THE FINAL RESULTS of the French election give President Valery Giscard d'Estaing more room to manuever than he has ever enjoyed. The election did not bring the alliance of Communists and Socialists to power, as just about everybody (including ourselves) had expected. But neither was it a simple vote for the status quo. There's not likely to be much movement by the new government in the conventional sort of foreign policy. But in social and economic affairs - which now affect a nation's allies and neighbors as much as the traditional sorts of diplomacy - Mr. Giscard d'Estaing now is in a position to push much more forcefully toward the kind of reforms that he has been promising for some time.

The voters gave the present government's center-right coalition a very comfortable majority, in terms of seats in the next National Assembly. But it is curcial to note that the popular vote was extremely close. The explanation is simply that in France the conservative rural districts are small, and the radical urban ones are large. But in France's schedule will be in 1981, for the presidency. Mr. Giscard d'Estaing was elected in 1974 with 50.8 percent of the vote. Last Sunday the government coalition got 50.6 per cent of the vote. It's reasonable to assume that Mr. Giscard d'Estaing would like to use his new authority to build a majority that he can count in more than tenths of a percentage point.

The returns were paradoxical. They were an authentic triump for the president - but he won it mainly at the expense of his reluctant allies in the Gaullist right. He managed to organize his own party out of the most unpromising kind of material - the fragments of the center, most of which were hardly more than the personal following of one prominent person or another. But it was success and gives him, for the first time, a substantial base of his own in the Assembly. In contrast, the Socialists got more votes than ever and emerged as the biggest of the parties - but the election was a disaster for them. Great though their gains were, they were less than the party had promised. Expectations count for a lot in politics.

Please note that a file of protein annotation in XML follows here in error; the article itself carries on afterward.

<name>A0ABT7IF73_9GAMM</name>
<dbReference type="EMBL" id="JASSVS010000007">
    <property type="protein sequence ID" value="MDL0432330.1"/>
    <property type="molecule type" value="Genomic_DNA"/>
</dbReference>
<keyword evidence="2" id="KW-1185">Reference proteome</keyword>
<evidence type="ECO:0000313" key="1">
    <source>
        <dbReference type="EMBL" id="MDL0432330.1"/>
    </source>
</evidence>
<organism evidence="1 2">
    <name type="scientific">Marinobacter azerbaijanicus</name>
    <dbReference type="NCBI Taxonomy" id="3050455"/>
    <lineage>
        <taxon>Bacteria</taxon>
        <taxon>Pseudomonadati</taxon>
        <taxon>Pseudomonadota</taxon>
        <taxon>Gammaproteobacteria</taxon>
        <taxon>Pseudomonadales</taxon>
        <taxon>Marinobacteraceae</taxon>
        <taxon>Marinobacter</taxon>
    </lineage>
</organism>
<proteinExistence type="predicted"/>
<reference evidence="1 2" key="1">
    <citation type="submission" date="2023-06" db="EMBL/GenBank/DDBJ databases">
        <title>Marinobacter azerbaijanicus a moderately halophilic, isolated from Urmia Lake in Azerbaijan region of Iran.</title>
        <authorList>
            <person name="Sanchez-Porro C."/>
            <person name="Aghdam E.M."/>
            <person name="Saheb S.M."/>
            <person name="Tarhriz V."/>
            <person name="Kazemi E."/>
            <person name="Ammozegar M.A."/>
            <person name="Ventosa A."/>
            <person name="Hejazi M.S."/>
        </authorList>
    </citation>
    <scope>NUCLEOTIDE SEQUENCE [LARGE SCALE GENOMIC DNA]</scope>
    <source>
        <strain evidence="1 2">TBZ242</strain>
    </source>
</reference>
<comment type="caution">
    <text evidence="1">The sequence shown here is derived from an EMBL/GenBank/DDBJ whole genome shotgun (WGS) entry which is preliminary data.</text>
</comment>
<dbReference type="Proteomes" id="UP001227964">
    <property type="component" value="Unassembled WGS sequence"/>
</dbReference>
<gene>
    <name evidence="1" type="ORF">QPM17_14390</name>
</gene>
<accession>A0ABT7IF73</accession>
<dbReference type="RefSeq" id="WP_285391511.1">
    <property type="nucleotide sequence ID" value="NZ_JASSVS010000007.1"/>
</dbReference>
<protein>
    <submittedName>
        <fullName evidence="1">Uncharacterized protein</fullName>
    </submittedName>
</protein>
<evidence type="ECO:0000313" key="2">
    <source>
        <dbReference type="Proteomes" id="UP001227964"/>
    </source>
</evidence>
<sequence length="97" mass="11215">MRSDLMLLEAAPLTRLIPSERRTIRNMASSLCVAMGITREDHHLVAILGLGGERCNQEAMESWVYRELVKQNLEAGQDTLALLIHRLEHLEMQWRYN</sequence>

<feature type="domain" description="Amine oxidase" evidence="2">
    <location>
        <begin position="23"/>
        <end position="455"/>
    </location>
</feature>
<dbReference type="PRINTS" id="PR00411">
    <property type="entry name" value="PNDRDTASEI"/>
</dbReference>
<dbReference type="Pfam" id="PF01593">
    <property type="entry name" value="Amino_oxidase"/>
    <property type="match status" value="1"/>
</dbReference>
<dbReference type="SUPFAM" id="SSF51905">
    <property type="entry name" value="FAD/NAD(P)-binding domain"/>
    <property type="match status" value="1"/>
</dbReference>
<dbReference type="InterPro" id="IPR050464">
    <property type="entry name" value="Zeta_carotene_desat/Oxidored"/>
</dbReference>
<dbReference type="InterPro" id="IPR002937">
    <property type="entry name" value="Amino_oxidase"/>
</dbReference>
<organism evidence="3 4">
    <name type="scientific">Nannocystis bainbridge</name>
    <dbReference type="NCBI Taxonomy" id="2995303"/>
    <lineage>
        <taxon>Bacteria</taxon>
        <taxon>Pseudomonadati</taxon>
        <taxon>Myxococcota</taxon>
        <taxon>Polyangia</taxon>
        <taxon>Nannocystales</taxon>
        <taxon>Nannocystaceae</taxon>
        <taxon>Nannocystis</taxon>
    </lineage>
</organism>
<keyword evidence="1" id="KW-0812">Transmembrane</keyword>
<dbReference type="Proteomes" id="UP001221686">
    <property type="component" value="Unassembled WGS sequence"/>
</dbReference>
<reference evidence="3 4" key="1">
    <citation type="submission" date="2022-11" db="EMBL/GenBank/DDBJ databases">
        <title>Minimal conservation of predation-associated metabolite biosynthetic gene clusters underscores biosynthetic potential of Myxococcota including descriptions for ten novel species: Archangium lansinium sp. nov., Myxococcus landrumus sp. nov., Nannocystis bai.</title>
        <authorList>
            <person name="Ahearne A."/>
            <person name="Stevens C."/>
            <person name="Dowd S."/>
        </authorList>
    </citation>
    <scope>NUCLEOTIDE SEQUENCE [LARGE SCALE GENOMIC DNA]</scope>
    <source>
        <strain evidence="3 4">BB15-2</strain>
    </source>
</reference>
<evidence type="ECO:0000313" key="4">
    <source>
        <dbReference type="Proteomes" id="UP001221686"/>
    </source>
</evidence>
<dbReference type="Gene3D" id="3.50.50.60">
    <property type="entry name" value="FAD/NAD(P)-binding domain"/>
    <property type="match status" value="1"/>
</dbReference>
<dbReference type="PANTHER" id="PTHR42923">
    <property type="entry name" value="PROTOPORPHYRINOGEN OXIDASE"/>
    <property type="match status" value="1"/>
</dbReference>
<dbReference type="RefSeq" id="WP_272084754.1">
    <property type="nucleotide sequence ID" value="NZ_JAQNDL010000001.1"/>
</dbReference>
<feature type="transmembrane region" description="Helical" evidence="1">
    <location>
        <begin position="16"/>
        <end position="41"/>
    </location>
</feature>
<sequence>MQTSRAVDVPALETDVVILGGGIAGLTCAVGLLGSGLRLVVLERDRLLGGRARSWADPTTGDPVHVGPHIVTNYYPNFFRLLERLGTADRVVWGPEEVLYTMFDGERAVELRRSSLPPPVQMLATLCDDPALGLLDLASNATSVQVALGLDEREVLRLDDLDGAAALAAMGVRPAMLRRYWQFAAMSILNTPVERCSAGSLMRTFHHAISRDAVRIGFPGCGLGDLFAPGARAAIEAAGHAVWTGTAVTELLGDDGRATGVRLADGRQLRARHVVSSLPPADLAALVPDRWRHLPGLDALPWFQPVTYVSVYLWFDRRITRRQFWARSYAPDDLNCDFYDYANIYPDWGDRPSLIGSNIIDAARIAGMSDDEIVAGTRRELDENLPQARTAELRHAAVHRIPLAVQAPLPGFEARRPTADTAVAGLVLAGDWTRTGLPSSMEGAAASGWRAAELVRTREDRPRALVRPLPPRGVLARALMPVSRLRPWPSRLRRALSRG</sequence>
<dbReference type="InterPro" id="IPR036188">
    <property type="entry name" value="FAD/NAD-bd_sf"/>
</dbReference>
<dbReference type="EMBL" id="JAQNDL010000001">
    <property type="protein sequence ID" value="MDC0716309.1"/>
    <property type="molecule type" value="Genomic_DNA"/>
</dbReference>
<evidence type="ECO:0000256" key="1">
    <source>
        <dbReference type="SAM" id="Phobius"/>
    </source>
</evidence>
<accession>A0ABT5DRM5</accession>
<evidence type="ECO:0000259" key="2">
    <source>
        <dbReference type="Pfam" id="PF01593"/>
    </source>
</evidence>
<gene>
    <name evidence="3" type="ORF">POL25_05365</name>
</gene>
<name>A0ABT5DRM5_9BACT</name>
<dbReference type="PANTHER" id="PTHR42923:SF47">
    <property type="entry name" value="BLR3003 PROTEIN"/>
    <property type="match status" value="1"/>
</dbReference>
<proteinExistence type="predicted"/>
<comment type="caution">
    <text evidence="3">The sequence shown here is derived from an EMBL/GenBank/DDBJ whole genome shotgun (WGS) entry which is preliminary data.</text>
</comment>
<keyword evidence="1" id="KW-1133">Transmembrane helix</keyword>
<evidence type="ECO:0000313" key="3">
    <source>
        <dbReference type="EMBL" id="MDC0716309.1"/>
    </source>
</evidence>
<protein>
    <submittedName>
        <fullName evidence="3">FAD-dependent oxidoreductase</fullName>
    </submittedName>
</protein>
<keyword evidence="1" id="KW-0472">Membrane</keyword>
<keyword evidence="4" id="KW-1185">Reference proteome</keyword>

The polls had hardly closed when the latest wave of recrimination and backbiting broke out among the erstwhile allies of the left. There is, as you might expect, more than one theory to explain the magical last-minute fading of its majority as reported by the polls. But it seems rather clear that the Communists' tactics had a lot to do with the ultimate failure. They had incessantly and obsessively quarreled with the Socialists, and kept pressing the most radical and inflammatory kind of demands. A lot of Socialists are going to be deeply tempted to abandon the Communists altogether and see what kind of a deal they can strike with President Giscard d'Estaing.

If you look only at the division of votes and seats between the two sides, the center-right and the left, you will miss the most interesting message in the returns. There was a clear movement toward the parties of moderate reform - Mr. Giscard d'Estaing's center group and the Socialists. There is now likely to be a great deal of turbulence and strain in France's party politics, as the players come to terms with that truth and the people on the wings, the more extreme Gaulists and the Communists, recognize the danger of isolation. To everyone's surprise, the dominant forces in French politics now seem to be pushing toward the center, and toward gradual but substantial social change. Pushing toward the center, as you might put it, is very un-French. But for France's friends and allies, it is an extremely happy outcome.